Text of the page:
One of the classes I’ve been taking this semester as part of my Undergraduate program in Religion is “Myth and Ritual.” This class has been positively awash with lively discussion. As part of our multicultural and multiregional exploration of the role, place, significance, and meaning of societal myth we recently read and examined an African fertility myth belonging to the Fon tribe entitled “The Quarrel between Sagbata and Sogbo.”
This myth recounts the rivalry of two sibling deities, Sagbata and Sogbo, both sons of the Great Creator Goddess Mawu. Mawu, having stepped aside from her reign, enlists her sons to be co-rulers of the Universe; yet, the relationship between the two brothers is marked by tension and tumult. As each refuses to cooperate with the other they bitterly part ways. Sagbata, the oldest brother, decides to descend to earth and live amongst humankind while Sogbo remains a tenet of the sky. Sogbo, after having gained more power and the allegiance the other sky deities and still angry with his brother, ceases all rain from falling to earth thus, inflicted a three year draught upon the land and all its inhabitants. Having seen the immense devastation caused by this draught Sagbata, decides to cede to the rule of Sogbo and Sagbata gives Sogbo his inherited portion of universal control and power, in return for rain and the restoration of life to the earth, its creatures, and its people. Sogbo accepts, sends reign, and the two brothers are then reunited in friendship.
In the classroom discussion that followed this reading I suggested that this story is illustrative of the World healing power of humility. One of my classmates rightfully refuted this claim as only one of the brothers, Sagbata, exhibited a decided enactment of humilitude.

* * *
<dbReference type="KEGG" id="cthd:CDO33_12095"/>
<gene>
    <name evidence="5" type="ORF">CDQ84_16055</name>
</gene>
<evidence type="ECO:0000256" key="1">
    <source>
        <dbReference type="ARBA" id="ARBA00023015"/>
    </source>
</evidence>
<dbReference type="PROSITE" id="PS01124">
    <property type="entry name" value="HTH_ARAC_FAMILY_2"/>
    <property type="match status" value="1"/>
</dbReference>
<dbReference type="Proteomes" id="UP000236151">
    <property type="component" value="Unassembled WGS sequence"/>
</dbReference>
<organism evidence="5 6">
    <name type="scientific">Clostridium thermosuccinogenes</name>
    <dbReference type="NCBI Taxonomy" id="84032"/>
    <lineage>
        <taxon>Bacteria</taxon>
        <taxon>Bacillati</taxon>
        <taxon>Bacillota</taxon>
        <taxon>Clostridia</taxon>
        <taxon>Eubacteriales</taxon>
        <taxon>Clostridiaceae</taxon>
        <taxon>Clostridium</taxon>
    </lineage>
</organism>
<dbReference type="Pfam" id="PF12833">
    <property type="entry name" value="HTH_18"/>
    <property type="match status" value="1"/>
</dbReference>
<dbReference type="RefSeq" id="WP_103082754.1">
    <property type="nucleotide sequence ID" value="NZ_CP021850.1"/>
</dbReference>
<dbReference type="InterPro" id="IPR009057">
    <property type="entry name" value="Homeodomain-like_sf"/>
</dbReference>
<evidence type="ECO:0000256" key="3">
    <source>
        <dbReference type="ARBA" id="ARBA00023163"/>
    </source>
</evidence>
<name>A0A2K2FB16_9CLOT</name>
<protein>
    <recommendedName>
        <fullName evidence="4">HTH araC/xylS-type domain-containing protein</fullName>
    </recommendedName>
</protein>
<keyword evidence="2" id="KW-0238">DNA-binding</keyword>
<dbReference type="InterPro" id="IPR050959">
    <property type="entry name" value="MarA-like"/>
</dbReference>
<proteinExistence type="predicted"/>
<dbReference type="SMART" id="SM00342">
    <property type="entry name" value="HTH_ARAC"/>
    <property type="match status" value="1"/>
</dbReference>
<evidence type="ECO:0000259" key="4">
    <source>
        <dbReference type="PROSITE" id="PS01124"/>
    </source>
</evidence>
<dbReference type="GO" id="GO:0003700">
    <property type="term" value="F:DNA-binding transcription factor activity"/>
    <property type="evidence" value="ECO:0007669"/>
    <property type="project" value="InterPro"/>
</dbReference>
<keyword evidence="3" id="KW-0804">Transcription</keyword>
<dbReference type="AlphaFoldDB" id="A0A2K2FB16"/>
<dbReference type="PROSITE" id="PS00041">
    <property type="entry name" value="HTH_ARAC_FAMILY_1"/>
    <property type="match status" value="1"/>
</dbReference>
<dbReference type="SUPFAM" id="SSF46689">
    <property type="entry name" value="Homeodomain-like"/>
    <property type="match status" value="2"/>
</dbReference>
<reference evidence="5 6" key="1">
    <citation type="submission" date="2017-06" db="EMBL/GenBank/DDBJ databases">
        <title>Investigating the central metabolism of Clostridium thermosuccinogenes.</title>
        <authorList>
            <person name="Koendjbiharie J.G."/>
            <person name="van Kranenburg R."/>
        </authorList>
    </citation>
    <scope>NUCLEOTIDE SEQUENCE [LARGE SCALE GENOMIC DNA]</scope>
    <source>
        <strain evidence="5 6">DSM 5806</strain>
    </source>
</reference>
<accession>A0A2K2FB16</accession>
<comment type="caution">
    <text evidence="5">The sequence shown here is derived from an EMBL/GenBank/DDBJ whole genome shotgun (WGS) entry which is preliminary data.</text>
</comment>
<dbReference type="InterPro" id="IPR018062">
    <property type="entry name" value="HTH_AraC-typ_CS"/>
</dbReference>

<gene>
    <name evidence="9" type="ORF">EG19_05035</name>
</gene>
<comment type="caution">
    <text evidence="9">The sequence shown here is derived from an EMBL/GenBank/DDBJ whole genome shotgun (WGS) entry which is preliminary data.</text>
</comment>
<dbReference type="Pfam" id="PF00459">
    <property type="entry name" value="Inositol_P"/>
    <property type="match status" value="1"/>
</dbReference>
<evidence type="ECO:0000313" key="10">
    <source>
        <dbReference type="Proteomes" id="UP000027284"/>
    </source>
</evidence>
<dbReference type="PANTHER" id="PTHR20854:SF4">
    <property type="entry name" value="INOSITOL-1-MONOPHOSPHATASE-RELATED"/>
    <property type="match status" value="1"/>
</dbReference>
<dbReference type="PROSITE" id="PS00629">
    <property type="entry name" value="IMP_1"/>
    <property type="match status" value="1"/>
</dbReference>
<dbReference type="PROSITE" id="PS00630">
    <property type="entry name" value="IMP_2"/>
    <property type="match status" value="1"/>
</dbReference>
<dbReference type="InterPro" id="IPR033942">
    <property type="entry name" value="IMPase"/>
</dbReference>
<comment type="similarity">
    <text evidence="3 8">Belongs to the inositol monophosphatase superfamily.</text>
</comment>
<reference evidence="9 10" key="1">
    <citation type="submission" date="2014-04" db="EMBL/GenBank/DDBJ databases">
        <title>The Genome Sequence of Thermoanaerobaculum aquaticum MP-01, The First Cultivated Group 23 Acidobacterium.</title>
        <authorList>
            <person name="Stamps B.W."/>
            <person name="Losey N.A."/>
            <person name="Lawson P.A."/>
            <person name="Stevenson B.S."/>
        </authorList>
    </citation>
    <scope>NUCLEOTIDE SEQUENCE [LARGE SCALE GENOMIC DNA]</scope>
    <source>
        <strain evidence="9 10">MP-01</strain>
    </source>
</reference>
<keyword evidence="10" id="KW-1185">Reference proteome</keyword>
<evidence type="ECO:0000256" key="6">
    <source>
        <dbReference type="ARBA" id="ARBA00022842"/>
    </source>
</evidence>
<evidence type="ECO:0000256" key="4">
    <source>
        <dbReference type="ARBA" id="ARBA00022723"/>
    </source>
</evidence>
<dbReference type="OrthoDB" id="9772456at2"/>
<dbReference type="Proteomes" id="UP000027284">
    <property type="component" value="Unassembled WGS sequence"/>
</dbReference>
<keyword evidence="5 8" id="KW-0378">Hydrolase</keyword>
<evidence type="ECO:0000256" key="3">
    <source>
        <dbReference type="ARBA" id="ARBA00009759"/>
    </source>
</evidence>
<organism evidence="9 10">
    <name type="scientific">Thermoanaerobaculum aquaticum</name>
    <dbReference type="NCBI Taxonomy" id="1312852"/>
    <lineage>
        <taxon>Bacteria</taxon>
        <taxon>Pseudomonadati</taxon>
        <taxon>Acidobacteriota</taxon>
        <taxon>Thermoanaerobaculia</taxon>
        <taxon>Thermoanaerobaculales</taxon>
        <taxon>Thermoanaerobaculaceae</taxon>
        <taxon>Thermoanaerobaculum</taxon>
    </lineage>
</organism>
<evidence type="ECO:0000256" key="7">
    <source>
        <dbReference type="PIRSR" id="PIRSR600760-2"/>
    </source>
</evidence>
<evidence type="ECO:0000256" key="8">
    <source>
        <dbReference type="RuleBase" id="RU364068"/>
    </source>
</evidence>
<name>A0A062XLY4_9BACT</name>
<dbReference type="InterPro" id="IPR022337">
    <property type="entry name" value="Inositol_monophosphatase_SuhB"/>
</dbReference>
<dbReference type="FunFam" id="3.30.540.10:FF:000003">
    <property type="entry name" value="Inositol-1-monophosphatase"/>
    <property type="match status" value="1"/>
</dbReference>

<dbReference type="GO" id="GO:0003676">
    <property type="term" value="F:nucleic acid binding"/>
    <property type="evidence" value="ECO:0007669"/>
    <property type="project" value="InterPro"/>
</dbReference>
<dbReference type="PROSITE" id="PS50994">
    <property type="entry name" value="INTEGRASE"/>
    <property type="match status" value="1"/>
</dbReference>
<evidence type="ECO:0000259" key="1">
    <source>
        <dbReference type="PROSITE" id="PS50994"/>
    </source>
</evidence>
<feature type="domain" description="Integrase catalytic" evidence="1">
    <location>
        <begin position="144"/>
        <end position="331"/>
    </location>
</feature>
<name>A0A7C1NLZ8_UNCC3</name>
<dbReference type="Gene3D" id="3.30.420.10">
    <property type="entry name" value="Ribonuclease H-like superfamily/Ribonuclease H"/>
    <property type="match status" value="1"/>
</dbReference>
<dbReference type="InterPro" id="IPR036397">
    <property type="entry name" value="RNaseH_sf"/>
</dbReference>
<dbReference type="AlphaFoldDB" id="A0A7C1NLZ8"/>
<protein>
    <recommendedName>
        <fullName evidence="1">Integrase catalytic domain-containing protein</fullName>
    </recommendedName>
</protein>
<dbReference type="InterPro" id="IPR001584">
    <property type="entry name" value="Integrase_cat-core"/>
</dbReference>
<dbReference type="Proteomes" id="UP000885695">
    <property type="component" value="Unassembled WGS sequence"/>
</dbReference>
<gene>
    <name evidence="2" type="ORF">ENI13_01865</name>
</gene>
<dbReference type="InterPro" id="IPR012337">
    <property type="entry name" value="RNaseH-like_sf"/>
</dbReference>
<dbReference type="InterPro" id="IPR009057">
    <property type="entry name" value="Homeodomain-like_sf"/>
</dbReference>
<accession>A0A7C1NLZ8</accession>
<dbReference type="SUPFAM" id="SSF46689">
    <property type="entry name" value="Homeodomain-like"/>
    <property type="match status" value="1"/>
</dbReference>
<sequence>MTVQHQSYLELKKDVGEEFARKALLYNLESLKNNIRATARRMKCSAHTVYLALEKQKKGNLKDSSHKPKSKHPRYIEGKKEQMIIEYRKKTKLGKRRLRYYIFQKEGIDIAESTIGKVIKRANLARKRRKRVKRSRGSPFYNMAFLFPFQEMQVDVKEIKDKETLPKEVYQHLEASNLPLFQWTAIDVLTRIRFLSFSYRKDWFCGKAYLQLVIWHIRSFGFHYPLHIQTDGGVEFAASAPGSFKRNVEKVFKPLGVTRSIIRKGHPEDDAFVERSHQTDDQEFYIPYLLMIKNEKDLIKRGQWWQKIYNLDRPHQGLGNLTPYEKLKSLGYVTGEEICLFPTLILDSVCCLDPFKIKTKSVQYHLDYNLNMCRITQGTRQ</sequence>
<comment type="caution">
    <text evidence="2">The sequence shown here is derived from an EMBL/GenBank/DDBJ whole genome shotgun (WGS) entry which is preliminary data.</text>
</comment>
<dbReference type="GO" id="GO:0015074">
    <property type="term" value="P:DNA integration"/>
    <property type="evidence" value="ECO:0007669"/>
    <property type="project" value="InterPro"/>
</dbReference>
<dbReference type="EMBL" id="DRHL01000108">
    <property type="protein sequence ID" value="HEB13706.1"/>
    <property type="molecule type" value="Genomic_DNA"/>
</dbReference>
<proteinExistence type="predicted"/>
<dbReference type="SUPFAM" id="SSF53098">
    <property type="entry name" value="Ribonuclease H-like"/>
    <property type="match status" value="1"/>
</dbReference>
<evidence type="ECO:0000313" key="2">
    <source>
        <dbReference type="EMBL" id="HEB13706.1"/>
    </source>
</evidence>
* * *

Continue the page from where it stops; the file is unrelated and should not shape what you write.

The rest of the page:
This is an excellent point and I can certainly see where the confusion arises in the story of Sagbata and Sogbo, especially in reference to humility, being that only one of the two seems to actually learn the lesson. Yet, I think, in a way, that is part of the lesson in and of itself. Often those situations where the acts of the humble are most detrimentally necessitated, humility is neither reciprocal nor participatory. It is the willful diminishment of oneself, it is self-sacrificial. Had Sagbata waited for a mutual expression of humility the whole of the created order would have surely broken down beyond repair before either party would have budged. Thus, through the solitary act of Sagbata lowering himself, the doors to restoration, both ecologically and familial, are flung open wide, in ways that they would have never been otherwise.
This reminds me of the endeavors of figures such as Jesus, Gandhi, and Martin Luther King Jr. Each decisively “turned the other cheek” and refused to return violence with more violence. Yet, these are not acts of weakness; on the contrary, these are the most powerful acts possible. These acts do more violence to the structures of power than the most malicious acts of violence the power structures can do to others. Humility is the ultimate negating act. It turns the entire systems of power upside down.
Oppressive and vengeful acts of violence are not acts of power rather they are acts of absolute impotence. It is only through the forced subjugation of a victim that the oppressor can garner power. The oppressor is ultimately weak and displays his weakness and hunger for power through his insistence of violent pursuits, as he can only attain power by robbing the victim of power. Humility on the other hand, is the game changer; it is the wrench in the gears of this system. The would be victim denies participation in this ritual by refusing to be robbed of his power, instead he rather willfully and freely offers it to the would be oppressor. By doing this the victim refuses to play the part of the victim and the potentially oppressed does not lose his power but more fully attains and inhabits it. Thus, as there is no victim, the oppressor can no longer fulfill his role as the oppressor and is forced to more fully inhabit his weakness